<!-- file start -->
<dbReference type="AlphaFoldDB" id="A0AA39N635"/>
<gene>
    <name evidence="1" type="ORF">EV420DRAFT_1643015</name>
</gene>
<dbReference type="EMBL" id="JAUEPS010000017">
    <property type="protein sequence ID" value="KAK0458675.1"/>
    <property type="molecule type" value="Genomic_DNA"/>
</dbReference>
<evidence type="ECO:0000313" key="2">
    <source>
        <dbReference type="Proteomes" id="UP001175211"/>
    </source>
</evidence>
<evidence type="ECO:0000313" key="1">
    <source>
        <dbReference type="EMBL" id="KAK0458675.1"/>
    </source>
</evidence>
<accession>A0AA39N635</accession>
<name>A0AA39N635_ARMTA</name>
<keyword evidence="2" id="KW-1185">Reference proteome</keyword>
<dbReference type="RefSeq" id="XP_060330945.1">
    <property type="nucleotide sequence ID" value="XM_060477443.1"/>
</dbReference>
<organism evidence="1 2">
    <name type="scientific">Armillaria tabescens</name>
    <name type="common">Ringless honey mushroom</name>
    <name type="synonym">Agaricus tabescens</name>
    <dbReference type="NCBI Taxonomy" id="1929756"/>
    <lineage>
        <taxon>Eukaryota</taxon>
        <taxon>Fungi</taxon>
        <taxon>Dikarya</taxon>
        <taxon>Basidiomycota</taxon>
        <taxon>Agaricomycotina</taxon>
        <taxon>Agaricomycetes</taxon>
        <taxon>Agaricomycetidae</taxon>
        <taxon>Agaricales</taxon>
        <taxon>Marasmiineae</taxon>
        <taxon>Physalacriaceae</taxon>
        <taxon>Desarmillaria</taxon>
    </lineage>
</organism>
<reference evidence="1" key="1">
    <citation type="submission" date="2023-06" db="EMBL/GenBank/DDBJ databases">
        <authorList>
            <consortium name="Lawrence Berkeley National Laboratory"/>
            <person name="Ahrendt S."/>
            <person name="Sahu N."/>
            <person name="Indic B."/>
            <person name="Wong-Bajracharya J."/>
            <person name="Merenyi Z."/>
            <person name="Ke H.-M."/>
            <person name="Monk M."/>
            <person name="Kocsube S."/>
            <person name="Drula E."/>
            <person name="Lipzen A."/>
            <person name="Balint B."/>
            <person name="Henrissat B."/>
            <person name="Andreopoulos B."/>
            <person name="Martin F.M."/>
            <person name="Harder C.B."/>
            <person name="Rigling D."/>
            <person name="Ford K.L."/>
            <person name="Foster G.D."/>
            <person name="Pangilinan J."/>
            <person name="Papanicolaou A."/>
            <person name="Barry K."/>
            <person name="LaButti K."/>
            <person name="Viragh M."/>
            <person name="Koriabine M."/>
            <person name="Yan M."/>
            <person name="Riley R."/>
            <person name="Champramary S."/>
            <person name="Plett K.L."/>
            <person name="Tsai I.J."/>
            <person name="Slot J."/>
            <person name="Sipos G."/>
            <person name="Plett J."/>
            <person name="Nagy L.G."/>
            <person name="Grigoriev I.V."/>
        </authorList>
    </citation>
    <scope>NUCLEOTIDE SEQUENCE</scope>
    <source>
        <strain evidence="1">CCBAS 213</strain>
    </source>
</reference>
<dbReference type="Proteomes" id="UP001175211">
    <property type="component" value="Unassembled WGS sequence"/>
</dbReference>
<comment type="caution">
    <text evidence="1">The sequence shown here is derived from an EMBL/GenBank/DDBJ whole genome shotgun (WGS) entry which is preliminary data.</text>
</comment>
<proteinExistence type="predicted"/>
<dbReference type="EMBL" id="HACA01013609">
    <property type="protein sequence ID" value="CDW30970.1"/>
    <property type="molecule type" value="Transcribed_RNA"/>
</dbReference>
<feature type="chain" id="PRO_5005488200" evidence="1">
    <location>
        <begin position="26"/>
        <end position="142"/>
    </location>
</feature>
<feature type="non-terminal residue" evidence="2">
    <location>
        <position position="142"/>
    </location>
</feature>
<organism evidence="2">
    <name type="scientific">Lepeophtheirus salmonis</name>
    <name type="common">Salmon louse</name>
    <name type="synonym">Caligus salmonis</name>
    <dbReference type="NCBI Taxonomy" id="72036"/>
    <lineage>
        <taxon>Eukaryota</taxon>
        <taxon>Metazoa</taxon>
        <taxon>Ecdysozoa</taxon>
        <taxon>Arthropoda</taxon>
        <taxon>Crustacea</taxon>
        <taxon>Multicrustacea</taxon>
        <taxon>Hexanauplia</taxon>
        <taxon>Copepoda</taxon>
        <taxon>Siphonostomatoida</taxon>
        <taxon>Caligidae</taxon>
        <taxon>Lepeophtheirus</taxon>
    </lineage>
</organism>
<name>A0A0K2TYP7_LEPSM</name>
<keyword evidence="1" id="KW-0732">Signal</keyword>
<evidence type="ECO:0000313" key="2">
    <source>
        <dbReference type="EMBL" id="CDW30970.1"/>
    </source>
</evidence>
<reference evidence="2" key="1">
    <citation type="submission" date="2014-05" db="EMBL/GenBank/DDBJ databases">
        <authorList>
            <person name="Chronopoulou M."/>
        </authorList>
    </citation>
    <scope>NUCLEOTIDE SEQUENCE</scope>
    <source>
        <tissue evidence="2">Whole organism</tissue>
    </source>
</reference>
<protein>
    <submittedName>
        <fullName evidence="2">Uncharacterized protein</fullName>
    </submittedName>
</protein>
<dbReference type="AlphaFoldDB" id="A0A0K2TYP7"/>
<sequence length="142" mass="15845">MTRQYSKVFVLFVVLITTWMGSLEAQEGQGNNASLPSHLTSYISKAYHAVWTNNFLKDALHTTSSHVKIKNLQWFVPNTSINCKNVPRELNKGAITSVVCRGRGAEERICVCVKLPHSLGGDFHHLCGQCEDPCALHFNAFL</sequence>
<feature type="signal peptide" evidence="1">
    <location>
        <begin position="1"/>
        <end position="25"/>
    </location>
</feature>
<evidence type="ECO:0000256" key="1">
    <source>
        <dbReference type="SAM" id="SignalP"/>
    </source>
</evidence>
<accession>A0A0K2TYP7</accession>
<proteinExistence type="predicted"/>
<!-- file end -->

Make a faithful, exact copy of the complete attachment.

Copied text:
<dbReference type="AlphaFoldDB" id="A0AA39N635"/>
<gene>
    <name evidence="1" type="ORF">EV420DRAFT_1643015</name>
</gene>
<dbReference type="EMBL" id="JAUEPS010000017">
    <property type="protein sequence ID" value="KAK0458675.1"/>
    <property type="molecule type" value="Genomic_DNA"/>
</dbReference>
<evidence type="ECO:0000313" key="2">
    <source>
        <dbReference type="Proteomes" id="UP001175211"/>
    </source>
</evidence>
<evidence type="ECO:0000313" key="1">
    <source>
        <dbReference type="EMBL" id="KAK0458675.1"/>
    </source>
</evidence>
<accession>A0AA39N635</accession>
<name>A0AA39N635_ARMTA</name>
<keyword evidence="2" id="KW-1185">Reference proteome</keyword>
<dbReference type="RefSeq" id="XP_060330945.1">
    <property type="nucleotide sequence ID" value="XM_060477443.1"/>
</dbReference>
<organism evidence="1 2">
    <name type="scientific">Armillaria tabescens</name>
    <name type="common">Ringless honey mushroom</name>
    <name type="synonym">Agaricus tabescens</name>
    <dbReference type="NCBI Taxonomy" id="1929756"/>
    <lineage>
        <taxon>Eukaryota</taxon>
        <taxon>Fungi</taxon>
        <taxon>Dikarya</taxon>
        <taxon>Basidiomycota</taxon>
        <taxon>Agaricomycotina</taxon>
        <taxon>Agaricomycetes</taxon>
        <taxon>Agaricomycetidae</taxon>
        <taxon>Agaricales</taxon>
        <taxon>Marasmiineae</taxon>
        <taxon>Physalacriaceae</taxon>
        <taxon>Desarmillaria</taxon>
    </lineage>
</organism>
<reference evidence="1" key="1">
    <citation type="submission" date="2023-06" db="EMBL/GenBank/DDBJ databases">
        <authorList>
            <consortium name="Lawrence Berkeley National Laboratory"/>
            <person name="Ahrendt S."/>
            <person name="Sahu N."/>
            <person name="Indic B."/>
            <person name="Wong-Bajracharya J."/>
            <person name="Merenyi Z."/>
            <person name="Ke H.-M."/>
            <person name="Monk M."/>
            <person name="Kocsube S."/>
            <person name="Drula E."/>
            <person name="Lipzen A."/>
            <person name="Balint B."/>
            <person name="Henrissat B."/>
            <person name="Andreopoulos B."/>
            <person name="Martin F.M."/>
            <person name="Harder C.B."/>
            <person name="Rigling D."/>
            <person name="Ford K.L."/>
            <person name="Foster G.D."/>
            <person name="Pangilinan J."/>
            <person name="Papanicolaou A."/>
            <person name="Barry K."/>
            <person name="LaButti K."/>
            <person name="Viragh M."/>
            <person name="Koriabine M."/>
            <person name="Yan M."/>
            <person name="Riley R."/>
            <person name="Champramary S."/>
            <person name="Plett K.L."/>
            <person name="Tsai I.J."/>
            <person name="Slot J."/>
            <person name="Sipos G."/>
            <person name="Plett J."/>
            <person name="Nagy L.G."/>
            <person name="Grigoriev I.V."/>
        </authorList>
    </citation>
    <scope>NUCLEOTIDE SEQUENCE</scope>
    <source>
        <strain evidence="1">CCBAS 213</strain>
    </source>
</reference>
<dbReference type="Proteomes" id="UP001175211">
    <property type="component" value="Unassembled WGS sequence"/>
</dbReference>
<comment type="caution">
    <text evidence="1">The sequence shown here is derived from an EMBL/GenBank/DDBJ whole genome shotgun (WGS) entry which is preliminary data.</text>
</comment>
<proteinExistence type="predicted"/>
<dbReference type="EMBL" id="HACA01013609">
    <property type="protein sequence ID" value="CDW30970.1"/>
    <property type="molecule type" value="Transcribed_RNA"/>
</dbReference>
<feature type="chain" id="PRO_5005488200" evidence="1">
    <location>
        <begin position="26"/>
        <end position="142"/>
    </location>
</feature>
<feature type="non-terminal residue" evidence="2">
    <location>
        <position position="142"/>
    </location>
</feature>
<organism evidence="2">
    <name type="scientific">Lepeophtheirus salmonis</name>
    <name type="common">Salmon louse</name>
    <name type="synonym">Caligus salmonis</name>
    <dbReference type="NCBI Taxonomy" id="72036"/>
    <lineage>
        <taxon>Eukaryota</taxon>
        <taxon>Metazoa</taxon>
        <taxon>Ecdysozoa</taxon>
        <taxon>Arthropoda</taxon>
        <taxon>Crustacea</taxon>
        <taxon>Multicrustacea</taxon>
        <taxon>Hexanauplia</taxon>
        <taxon>Copepoda</taxon>
        <taxon>Siphonostomatoida</taxon>
        <taxon>Caligidae</taxon>
        <taxon>Lepeophtheirus</taxon>
    </lineage>
</organism>
<name>A0A0K2TYP7_LEPSM</name>
<keyword evidence="1" id="KW-0732">Signal</keyword>
<evidence type="ECO:0000313" key="2">
    <source>
        <dbReference type="EMBL" id="CDW30970.1"/>
    </source>
</evidence>
<reference evidence="2" key="1">
    <citation type="submission" date="2014-05" db="EMBL/GenBank/DDBJ databases">
        <authorList>
            <person name="Chronopoulou M."/>
        </authorList>
    </citation>
    <scope>NUCLEOTIDE SEQUENCE</scope>
    <source>
        <tissue evidence="2">Whole organism</tissue>
    </source>
</reference>
<protein>
    <submittedName>
        <fullName evidence="2">Uncharacterized protein</fullName>
    </submittedName>
</protein>
<dbReference type="AlphaFoldDB" id="A0A0K2TYP7"/>
<sequence length="142" mass="15845">MTRQYSKVFVLFVVLITTWMGSLEAQEGQGNNASLPSHLTSYISKAYHAVWTNNFLKDALHTTSSHVKIKNLQWFVPNTSINCKNVPRELNKGAITSVVCRGRGAEERICVCVKLPHSLGGDFHHLCGQCEDPCALHFNAFL</sequence>
<feature type="signal peptide" evidence="1">
    <location>
        <begin position="1"/>
        <end position="25"/>
    </location>
</feature>
<evidence type="ECO:0000256" key="1">
    <source>
        <dbReference type="SAM" id="SignalP"/>
    </source>
</evidence>
<accession>A0A0K2TYP7</accession>
<proteinExistence type="predicted"/>